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      Synthetic biodegradable polymers as orthopedic devices

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      Biomaterials

      Elsevier BV

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          Abstract

          Polymer scientists, working closely with those in the device and medical fields, have made tremendous advances over the past 30 years in the use of synthetic materials in the body. In this article we will focus on properties of biodegradable polymers which make them ideally suited for orthopedic applications where a permanent implant is not desired. The materials with the greatest history of use are the poly(lactides) and poly(glycolides), and these will be covered in specific detail. The chemistry of the polymers, including synthesis and degradation, the tailoring of properties by proper synthetic controls such as copolymer composition, special requirements for processing and handling, and mechanisms of biodegradation will be covered. An overview of biocompatibility and approved devices of particular interest in orthopedics are also covered.

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          Most cited references 18

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          Biodegradable polymers for use in surgery—polyglycolic/poly(actic acid) homo- and copolymers: 1

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            Degradation rates of oral resorbable implants (polylactates and polyglycolates): rate modification with changes in PLA/PGA copolymer ratios.

            This study determined the difference in rate of degradation between pure polymers of lactic acid (pla), glycolic acid (PGA), and various ratios of copolymers of these two substances. Fast-cured and slow-cured polyglycolide was compared with copolymers of glycolide/lactide intermixed in ratios of 75:25, 50:50, and 25:75, as well as pure polylactide. A total of 420 rats were implanted with carbon-14 and tritium-labeled polymers in bone and soft tissue. At intervals of 1, 2, 3, 5, 7, 9, and 11 months, groups of five animals with the implants in bone and five with the implants in the abdominal wall were sacrificed. The implant area as well as tissue from the liver, spleen, kidney, lung and some muscle tissue was analyzed for radioactivity along with the urine and feces collected throughout the experiment. Half-lives of the different polymers and copolymers were calculated from the radioactivity present in the implant area for each time interval. Half-life of the polymers and copolymers decreased from 5 months for 100% PGA to 1 week with 50:50 PGA:PLA copolymer and rapidly increased to 6.1 months for 100% PLA. Fast-cured PGA had a half-life in tissue of 0.85 months. No difference in rate of degradation was seen in soft tissue or bone. No significant radioactivity was detected in urine, feces, or tissue samples. From this study, it is concluded that control of degradation rate of the implant could best be attained by varying the composition of PLA and PGA between 75% and 100% PLA along with a corresponding 25% to 0% PGA. This would provide a half-life range of the implant of from 2 weeks to 6 months.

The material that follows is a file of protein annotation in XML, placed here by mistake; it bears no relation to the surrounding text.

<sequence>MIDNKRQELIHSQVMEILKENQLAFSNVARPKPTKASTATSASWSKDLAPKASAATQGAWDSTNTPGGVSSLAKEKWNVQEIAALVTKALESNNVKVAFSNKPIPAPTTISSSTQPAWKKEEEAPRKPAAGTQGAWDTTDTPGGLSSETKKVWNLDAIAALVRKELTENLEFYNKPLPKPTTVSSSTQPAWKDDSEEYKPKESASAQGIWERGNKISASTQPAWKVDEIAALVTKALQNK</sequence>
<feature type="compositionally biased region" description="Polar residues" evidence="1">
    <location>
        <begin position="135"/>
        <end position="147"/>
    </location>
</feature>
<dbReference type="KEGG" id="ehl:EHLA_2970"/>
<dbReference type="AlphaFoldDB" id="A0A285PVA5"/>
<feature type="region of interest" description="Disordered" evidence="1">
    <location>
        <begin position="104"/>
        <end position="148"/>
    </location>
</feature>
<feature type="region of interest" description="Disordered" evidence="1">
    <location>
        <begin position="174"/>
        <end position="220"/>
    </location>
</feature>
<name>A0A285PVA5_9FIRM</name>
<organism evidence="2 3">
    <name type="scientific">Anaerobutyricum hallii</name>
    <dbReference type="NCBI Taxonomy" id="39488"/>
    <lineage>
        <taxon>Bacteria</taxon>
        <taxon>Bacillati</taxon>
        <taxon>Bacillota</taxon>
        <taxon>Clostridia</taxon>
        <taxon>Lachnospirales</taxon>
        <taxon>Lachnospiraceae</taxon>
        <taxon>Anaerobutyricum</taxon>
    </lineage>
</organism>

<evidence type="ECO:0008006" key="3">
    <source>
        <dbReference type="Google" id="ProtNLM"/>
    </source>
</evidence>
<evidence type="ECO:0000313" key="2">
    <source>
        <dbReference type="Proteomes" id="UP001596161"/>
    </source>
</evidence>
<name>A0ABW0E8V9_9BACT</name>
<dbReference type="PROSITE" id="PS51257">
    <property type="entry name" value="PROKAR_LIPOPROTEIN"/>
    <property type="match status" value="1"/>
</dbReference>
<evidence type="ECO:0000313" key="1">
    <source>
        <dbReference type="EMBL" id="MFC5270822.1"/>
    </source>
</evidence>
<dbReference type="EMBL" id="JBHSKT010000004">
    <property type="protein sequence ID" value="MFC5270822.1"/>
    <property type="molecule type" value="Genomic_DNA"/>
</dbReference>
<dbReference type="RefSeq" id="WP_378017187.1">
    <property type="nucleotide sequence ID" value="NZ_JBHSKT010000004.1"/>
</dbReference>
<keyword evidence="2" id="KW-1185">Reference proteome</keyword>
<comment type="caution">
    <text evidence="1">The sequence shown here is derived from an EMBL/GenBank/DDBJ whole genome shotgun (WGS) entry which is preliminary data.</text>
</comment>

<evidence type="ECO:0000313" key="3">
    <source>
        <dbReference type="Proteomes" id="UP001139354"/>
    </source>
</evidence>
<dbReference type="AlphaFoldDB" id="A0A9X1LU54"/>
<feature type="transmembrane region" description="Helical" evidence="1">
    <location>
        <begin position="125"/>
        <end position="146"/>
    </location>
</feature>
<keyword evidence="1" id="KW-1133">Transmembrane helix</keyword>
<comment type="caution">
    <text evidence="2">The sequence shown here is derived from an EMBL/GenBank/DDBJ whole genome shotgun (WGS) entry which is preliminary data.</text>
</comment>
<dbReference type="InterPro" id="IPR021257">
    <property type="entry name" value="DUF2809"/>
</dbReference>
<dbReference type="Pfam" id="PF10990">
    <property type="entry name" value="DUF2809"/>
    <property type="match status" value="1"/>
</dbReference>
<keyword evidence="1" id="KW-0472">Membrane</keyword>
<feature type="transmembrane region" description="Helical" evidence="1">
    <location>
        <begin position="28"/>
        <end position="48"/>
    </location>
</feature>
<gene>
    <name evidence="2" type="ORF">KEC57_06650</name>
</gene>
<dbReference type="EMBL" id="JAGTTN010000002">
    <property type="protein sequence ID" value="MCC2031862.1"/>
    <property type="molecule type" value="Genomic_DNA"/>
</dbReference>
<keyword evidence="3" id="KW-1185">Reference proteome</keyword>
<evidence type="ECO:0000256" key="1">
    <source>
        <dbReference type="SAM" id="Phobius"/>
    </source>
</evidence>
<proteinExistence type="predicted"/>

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              Recombinant human bone morphogenetic protein induces bone formation.

              We have purified and characterized active recombinant human bone morphogenetic protein (BMP) 2A. Implantation of the recombinant protein in rats showed that a single BMP can induce bone formation in vivo. A dose-response and time-course study using the rat ectopic bone formation assay revealed that implantation of 0.5-115 micrograms of partially purified recombinant human BMP-2A resulted in cartilage by day 7 and bone formation by day 14. The time at which bone formation occurred was dependent on the amount of BMP-2A implanted; at high doses bone formation could be observed at 5 days. The cartilage- and bone-inductive activity of the recombinant BMP-2A is histologically indistinguishable from that of bone extracts. Thus, recombinant BMP-2A has therapeutic potential to promote de novo bone formation in humans.
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                Author and article information

                Journal
                Biomaterials
                Biomaterials
                Elsevier BV
                01429612
                December 2000
                December 2000
                : 21
                : 23
                : 2335-2346
                Article
                10.1016/S0142-9612(00)00101-0
                11055281
                © 2000

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